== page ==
World on track for 2.4C warming despite 2030 pledges: Analysis
The Climate Action Tracker research group says despite COP26 pledges, global warming would still surpass UN target cap of 1.5C.
A climate research group has said 2.4 degrees Celsius (4.3 degrees Fahrenheit) of global warming was likely this century, despite pledges from numerous countries to tackle climate change.
According to the Climate Action Tracker (CAT) research group, promises by nations attending the COP26 conference to cut greenhouse gas emissions by 2030 would still allow the Earth to heat up well beyond the United Nations target cap of 1.5C (2.7F) by 2100.
“Even with all new Glasgow pledges for 2030, we will emit roughly twice as much in 2030 as required for 1.5C,” it said in a news release on Tuesday, referring to the goal for warming since pre-industrial levels set down in the 2015 Paris Agreement.
“Policy implementation on the ground is advancing at a snail’s pace,” it added, saying with current policies, there would be 2.7C (4.8F) of warming.
CAT global update: Glasgow has a credibility gap between talk and action. If all govts met their 2030 targets, we would have 2.4˚C of warming in 2100. But right now, current policies put us at 2.7˚C. https://t.co/dkX4jAbo2f
A Thread 🧵 pic.twitter.com/EdLlIfdhXt
— ClimateActionTracker (@climateactiontr) November 9, 2021
In all scenarios, warming this century will blow past the 1.5C limit, according to CAT – a target that scientists say the world must meet to avert the most devastating impacts of climate change.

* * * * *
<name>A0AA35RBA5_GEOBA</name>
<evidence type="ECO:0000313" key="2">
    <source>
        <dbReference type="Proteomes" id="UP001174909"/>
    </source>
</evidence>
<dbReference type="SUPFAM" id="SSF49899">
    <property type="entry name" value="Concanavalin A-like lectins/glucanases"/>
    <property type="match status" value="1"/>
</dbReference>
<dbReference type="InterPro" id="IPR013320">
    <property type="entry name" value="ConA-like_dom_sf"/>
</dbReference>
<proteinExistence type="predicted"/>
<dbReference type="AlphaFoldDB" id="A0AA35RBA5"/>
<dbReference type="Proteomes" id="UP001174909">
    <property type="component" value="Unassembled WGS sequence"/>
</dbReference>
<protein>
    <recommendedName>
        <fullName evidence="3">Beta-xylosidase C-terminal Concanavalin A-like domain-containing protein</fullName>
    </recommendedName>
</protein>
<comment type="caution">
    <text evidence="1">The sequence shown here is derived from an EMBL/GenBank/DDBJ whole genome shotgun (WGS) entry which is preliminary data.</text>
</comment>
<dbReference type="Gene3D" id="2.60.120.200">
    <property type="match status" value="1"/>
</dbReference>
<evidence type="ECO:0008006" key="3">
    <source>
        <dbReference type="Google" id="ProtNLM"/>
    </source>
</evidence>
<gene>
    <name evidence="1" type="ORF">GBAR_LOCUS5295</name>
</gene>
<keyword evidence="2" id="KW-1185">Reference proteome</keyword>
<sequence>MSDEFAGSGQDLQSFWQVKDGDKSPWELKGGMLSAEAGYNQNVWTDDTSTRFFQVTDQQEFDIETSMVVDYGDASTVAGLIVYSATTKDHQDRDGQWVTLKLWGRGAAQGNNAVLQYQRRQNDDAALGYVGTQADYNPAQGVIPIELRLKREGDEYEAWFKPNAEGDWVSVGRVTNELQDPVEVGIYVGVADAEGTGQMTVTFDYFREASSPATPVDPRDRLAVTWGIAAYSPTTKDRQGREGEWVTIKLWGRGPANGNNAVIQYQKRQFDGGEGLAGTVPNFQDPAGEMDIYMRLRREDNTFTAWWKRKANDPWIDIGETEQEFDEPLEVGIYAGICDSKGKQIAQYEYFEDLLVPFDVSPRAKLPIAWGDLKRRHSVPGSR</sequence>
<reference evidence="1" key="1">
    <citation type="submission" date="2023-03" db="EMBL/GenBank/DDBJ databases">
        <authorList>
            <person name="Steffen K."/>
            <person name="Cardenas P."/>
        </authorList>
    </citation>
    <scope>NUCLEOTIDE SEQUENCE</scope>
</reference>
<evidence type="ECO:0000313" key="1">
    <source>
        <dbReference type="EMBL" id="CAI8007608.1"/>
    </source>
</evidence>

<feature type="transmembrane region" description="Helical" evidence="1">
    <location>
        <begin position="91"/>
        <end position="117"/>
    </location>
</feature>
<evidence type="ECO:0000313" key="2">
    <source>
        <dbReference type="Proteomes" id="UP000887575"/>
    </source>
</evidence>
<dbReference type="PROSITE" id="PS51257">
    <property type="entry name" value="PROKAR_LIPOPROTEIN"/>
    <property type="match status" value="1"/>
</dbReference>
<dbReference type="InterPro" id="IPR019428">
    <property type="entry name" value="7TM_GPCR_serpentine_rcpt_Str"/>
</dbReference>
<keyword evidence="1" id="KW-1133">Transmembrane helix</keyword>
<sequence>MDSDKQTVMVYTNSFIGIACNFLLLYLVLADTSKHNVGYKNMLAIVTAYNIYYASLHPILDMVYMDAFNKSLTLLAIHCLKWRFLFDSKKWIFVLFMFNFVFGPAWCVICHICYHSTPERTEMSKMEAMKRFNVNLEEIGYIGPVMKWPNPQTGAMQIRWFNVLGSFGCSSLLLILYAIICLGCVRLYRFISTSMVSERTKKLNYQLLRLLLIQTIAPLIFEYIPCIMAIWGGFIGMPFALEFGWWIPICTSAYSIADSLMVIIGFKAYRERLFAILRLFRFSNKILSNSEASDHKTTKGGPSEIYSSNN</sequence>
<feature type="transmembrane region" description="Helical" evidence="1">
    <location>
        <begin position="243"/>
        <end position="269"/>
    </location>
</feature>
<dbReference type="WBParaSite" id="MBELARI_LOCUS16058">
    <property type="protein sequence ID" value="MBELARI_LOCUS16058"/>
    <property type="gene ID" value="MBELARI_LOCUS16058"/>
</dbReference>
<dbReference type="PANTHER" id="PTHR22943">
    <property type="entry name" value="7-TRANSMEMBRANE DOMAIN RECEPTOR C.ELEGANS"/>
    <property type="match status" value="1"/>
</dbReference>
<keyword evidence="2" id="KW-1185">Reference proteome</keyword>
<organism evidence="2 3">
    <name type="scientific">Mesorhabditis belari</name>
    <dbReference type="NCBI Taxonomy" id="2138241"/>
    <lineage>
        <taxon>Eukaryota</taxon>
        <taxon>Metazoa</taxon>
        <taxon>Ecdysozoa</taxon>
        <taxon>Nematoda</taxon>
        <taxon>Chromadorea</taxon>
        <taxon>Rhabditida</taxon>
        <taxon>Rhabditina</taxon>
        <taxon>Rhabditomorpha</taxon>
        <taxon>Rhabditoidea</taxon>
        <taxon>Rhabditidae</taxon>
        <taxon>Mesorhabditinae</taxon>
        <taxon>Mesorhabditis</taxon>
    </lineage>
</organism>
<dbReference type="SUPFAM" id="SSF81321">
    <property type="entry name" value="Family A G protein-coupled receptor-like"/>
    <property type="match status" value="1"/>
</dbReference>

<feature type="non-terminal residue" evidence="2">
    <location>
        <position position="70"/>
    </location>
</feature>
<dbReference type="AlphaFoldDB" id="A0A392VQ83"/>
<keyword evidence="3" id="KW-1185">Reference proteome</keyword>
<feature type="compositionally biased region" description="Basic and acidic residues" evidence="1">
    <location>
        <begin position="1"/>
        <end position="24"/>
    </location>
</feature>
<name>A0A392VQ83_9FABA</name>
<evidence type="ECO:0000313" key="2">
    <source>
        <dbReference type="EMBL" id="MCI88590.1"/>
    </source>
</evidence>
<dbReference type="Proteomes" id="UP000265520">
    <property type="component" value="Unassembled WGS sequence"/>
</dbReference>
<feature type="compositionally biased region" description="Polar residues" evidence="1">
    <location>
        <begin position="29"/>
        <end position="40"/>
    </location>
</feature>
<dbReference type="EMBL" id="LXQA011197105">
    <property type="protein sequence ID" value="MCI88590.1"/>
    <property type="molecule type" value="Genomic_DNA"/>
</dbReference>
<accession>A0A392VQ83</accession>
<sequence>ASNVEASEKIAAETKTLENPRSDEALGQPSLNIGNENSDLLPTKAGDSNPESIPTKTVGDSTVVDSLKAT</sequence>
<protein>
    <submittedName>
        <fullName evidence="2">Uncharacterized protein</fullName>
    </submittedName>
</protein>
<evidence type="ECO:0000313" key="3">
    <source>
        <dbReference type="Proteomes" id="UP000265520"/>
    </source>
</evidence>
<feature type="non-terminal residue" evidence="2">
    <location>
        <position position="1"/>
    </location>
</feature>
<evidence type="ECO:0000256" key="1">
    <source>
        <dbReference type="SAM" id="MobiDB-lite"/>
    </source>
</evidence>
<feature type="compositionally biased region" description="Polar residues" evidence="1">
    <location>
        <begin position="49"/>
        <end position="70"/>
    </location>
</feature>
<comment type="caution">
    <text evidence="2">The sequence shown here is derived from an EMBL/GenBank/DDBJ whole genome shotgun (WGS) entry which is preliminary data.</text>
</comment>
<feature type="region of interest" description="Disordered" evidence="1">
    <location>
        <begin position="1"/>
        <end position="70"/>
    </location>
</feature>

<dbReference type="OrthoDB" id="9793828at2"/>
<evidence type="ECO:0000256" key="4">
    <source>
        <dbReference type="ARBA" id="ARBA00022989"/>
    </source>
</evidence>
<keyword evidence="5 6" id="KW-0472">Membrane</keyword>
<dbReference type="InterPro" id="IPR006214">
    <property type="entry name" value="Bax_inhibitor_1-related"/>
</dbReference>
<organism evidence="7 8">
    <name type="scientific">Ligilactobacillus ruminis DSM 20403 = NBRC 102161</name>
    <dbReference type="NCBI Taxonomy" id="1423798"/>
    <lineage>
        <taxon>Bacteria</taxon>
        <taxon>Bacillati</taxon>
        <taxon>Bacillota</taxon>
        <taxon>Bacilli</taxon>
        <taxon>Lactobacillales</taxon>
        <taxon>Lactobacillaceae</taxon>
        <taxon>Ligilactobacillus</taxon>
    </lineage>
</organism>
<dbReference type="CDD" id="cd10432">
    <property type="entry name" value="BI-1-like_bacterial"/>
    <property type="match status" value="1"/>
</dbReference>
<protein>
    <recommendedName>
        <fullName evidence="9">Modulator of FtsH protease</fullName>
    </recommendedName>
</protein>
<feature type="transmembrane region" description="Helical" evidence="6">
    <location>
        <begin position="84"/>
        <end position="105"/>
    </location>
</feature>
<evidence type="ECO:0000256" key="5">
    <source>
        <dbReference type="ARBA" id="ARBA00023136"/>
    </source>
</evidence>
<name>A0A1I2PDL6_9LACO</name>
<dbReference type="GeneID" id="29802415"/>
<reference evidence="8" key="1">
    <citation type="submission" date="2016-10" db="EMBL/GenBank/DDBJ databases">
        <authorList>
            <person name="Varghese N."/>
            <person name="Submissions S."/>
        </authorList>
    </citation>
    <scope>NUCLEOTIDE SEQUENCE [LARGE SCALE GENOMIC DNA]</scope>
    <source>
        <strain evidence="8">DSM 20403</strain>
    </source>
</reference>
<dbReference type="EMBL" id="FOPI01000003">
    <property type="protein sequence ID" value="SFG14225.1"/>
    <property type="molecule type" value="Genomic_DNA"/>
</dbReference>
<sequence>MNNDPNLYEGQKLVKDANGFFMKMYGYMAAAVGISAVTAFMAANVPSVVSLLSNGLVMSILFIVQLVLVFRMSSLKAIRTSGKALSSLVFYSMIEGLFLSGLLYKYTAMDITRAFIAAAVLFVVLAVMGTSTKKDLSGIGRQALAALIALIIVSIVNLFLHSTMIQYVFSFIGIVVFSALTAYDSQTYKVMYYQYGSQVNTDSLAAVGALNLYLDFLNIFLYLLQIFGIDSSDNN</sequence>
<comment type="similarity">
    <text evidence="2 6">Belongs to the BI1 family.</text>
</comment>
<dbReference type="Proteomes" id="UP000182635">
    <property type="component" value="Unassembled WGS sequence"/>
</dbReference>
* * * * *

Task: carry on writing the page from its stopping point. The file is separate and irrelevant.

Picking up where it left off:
The CAT said in an “optimistic scenario” where some countries’ longer-term goals to stop increasing the level of greenhouse gases in the atmosphere – “net zero” – by 2050 or later were actually implemented, warming could be limited to 1.8C (3.2F) this century.
That’s the same figure as the International Energy Agency came up with for the optimistic scenario.
However, the group cautioned against assuming the longer-term pledges would be met as most nations are yet to implement short-term policies or legislation needed to get on track for those goals.
“The pledges so far made at COP26 are quite inadequate and considering only those targets for 2030 would limit global warming to 2.4 degrees Celsius,” Bill Hare, CEO of Climate Analytics, one of the organisations behind the CAT, told Al Jazeera.
Hare said that estimate would be “really catastrophic” and would lead to “very high-temperature heat waves, crop failure, extreme drought … and in the long term, multi-metre sea level rise”.
“The picture is slightly better if you add incredible net-zero goals, which would bring the warming down to 2.1 degrees Celsius (3.8F). But the really big problem is that the policies and actions that governments actually have in place would push warming to 2.7 degrees Celsius, in other words, there is a huge gap between what come governments promising and what they’re doing,” he added.
To keep the 1.5C limit, scientists have said global greenhouse gas emissions – mostly the carbon dioxide emitted by burning coal, oil and gas – must fall 45 percent by 2030 from 2010 levels, and reach net zero by 2050.
Jennifer Morgan, executive director for Greenpeace International, said CAT’s findings were “devastating” and called for countries at COP26 to agree to meet each year until the gap to 1.5C is closed.
Some 90 percent of global emissions are now covered by a net-zero target – yet the “vast majority” of nations’ climate plans for the upcoming decade are inconsistent with long-term net-zero targets, CAT said.